Peter LaFarge was perhaps the first folk musician to give voice to Native issues back in the heyday of musical poetry and protest. A descendant of the Narragansett nation, LaFarge lived in Greenwich Village during the 1960s. He wrote “The Ballad of Ira Hayes,” the story of Ira Hayes, a soldier from the Pima nation, and one of the six United States marines immortalized in the raising of the U.S. flag in Iwo Jima during the Second World War.

The song begins with the plight of the Pima people, who were driven into poverty through colonization: “When the war came, Ira volunteered/ and forgot the white man’s greed.” Hayes fought bravely in Iwo Jima, and was celebrated for a short time, only to go home and not be accepted by his own people for what he had done. He went into a downward spiral, and later died from alcohol poisoning. An ironic and grim look into the life of a man shortly praised as a war hero, fighting for a country that forced his people into poverty, and his fall from grace.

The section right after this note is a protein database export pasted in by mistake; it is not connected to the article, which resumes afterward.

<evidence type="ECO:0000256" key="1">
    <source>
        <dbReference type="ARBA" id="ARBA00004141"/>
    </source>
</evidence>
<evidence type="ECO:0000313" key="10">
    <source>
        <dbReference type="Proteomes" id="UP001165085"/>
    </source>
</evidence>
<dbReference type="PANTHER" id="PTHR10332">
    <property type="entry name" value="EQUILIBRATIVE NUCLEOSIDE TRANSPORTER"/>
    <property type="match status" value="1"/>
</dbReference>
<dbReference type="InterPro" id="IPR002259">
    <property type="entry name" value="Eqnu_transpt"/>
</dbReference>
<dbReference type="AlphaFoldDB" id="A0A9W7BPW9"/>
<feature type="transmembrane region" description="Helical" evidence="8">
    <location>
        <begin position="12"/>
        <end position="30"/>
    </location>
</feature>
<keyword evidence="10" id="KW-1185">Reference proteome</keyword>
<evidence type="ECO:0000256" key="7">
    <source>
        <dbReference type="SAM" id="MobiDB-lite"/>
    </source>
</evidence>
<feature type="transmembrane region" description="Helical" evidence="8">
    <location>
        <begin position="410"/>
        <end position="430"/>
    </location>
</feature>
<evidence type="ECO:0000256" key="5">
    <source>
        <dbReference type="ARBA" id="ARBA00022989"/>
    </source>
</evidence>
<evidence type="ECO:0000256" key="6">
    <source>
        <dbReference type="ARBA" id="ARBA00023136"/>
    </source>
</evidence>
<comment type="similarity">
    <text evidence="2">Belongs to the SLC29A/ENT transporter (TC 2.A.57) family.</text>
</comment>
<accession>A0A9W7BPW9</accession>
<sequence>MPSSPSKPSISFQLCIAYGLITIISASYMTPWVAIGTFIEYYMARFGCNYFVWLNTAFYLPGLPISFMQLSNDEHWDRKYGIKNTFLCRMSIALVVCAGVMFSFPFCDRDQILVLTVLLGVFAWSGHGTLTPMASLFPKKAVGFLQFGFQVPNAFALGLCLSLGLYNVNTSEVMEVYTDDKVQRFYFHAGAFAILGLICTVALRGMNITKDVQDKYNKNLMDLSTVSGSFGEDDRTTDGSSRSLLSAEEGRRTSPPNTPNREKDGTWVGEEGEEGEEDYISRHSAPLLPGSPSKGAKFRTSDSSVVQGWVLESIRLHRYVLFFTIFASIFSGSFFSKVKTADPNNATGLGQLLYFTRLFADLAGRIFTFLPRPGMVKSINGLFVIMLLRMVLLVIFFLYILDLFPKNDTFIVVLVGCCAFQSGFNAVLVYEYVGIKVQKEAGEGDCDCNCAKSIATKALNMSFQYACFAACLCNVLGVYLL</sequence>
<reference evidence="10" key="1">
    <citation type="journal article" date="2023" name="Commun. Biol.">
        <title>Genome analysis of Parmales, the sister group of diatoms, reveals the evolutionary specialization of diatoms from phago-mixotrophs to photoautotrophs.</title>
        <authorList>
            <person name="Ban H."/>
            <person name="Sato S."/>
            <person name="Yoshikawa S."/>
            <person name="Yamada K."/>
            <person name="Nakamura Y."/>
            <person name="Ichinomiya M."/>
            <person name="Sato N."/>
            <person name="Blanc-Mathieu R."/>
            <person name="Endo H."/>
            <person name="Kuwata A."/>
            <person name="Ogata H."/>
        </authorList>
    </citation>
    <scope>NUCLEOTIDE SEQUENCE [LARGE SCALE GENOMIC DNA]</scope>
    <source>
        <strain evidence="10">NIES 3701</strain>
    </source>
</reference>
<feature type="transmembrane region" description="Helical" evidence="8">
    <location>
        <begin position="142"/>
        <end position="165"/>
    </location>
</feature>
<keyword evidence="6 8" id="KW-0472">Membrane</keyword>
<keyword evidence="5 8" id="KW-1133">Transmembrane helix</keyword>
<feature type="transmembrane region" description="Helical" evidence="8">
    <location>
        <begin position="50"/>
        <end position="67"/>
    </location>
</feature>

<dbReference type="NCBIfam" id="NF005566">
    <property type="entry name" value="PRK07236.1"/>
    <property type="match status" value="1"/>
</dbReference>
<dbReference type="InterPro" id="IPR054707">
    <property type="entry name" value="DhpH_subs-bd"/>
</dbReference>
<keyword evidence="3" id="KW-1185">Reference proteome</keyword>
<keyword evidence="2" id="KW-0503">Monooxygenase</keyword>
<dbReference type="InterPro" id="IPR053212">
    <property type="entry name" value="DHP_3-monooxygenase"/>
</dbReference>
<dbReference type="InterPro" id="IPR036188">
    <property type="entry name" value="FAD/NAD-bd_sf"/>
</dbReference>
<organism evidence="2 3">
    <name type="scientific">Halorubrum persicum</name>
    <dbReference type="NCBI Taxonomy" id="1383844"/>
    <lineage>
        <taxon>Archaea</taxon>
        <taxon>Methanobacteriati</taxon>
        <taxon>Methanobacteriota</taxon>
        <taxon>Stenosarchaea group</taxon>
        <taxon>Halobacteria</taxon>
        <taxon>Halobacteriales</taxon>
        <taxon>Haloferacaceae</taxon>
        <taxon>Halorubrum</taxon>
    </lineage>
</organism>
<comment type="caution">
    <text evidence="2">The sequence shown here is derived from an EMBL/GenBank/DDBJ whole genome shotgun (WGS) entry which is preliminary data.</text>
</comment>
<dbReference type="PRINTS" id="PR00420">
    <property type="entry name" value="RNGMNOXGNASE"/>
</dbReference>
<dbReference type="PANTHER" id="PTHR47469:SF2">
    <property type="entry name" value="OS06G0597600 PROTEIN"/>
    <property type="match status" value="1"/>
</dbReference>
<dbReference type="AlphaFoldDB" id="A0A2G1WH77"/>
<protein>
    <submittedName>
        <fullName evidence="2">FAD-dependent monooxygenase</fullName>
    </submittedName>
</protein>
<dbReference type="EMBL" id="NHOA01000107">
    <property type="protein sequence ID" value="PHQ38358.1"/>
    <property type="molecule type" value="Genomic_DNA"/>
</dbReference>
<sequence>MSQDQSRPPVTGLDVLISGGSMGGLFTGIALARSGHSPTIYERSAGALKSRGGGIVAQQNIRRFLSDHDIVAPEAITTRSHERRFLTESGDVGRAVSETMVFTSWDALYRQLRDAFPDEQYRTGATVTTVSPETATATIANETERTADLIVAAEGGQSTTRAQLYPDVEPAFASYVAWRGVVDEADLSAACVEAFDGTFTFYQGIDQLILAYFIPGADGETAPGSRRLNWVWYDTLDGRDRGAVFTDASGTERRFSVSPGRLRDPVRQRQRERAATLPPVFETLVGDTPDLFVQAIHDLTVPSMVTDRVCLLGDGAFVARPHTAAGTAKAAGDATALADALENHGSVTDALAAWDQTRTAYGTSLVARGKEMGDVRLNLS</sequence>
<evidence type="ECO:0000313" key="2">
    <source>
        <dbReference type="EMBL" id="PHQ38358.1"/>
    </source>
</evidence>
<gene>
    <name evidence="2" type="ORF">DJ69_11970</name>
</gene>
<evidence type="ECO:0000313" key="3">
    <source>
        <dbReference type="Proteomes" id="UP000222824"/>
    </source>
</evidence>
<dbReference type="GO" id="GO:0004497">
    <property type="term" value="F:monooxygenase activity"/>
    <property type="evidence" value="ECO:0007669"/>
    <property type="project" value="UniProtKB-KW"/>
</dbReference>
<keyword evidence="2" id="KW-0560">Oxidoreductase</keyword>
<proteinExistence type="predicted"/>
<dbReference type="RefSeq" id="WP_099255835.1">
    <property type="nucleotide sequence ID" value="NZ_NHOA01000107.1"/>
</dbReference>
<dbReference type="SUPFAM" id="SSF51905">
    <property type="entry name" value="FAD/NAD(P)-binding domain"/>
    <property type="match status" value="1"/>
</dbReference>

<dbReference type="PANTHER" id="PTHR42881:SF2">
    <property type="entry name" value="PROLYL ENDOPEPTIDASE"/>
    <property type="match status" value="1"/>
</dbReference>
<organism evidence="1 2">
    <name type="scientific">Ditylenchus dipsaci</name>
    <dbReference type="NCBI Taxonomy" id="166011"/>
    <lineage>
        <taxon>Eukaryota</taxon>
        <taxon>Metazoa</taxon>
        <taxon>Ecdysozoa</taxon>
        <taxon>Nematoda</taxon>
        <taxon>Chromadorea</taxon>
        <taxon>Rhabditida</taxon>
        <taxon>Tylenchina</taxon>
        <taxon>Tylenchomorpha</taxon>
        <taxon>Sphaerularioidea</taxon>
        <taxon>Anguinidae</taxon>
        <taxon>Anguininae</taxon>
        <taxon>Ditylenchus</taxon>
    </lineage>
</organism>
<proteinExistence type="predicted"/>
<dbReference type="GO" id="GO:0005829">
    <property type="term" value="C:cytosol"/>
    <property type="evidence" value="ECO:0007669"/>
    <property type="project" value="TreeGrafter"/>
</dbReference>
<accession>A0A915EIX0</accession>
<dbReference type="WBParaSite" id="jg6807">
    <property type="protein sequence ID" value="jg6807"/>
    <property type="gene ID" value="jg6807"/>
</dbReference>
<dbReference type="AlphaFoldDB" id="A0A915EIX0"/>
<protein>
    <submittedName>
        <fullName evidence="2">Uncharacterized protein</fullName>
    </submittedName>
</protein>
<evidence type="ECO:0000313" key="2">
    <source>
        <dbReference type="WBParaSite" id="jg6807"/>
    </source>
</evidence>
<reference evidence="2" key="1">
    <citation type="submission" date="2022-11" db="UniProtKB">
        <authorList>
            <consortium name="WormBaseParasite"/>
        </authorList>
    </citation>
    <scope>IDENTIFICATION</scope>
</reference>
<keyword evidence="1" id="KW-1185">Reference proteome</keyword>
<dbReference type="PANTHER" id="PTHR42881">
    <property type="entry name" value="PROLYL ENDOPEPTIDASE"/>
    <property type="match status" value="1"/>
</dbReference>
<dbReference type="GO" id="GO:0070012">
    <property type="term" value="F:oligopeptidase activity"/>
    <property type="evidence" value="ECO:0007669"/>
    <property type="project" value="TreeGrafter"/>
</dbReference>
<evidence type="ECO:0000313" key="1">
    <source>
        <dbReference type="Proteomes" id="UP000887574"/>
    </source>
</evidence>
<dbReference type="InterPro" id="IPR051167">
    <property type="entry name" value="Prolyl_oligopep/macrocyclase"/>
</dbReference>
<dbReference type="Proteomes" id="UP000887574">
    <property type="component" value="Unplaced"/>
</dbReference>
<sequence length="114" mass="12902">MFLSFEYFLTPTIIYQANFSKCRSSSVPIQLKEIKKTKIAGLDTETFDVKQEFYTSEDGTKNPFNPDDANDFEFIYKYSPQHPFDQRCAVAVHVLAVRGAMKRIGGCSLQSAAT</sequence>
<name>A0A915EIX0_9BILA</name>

LaFarge’s ballad was released in ’62, but didn't garner mainstream attention until it was covered by Johnny Cash in ’64. Since then it has been covered again by the likes of Bob Dylan, Pete Seeger, Townes Van Zandt, Kris Kristofferson and many others.


2. Buffy Sainte-Marie, ‘Universal Soldier’ (1964)

Like “The Ballad of Ira Hayes,” Plains Cree songwriter Buffy Sainte-Marie’s “Universal Soldier” wasn’t popular upon its original 1964 release. It became a hit a year later when psychedelic folk artist Donovan covered it.

The now infamous anti-war classic comes from Sainte-Marie’s debut album, It’s My Way!, and describes an everyman’s soldier, with unspecified age, religion or nationality, who is “the one who gives his body as a weapon to a war.”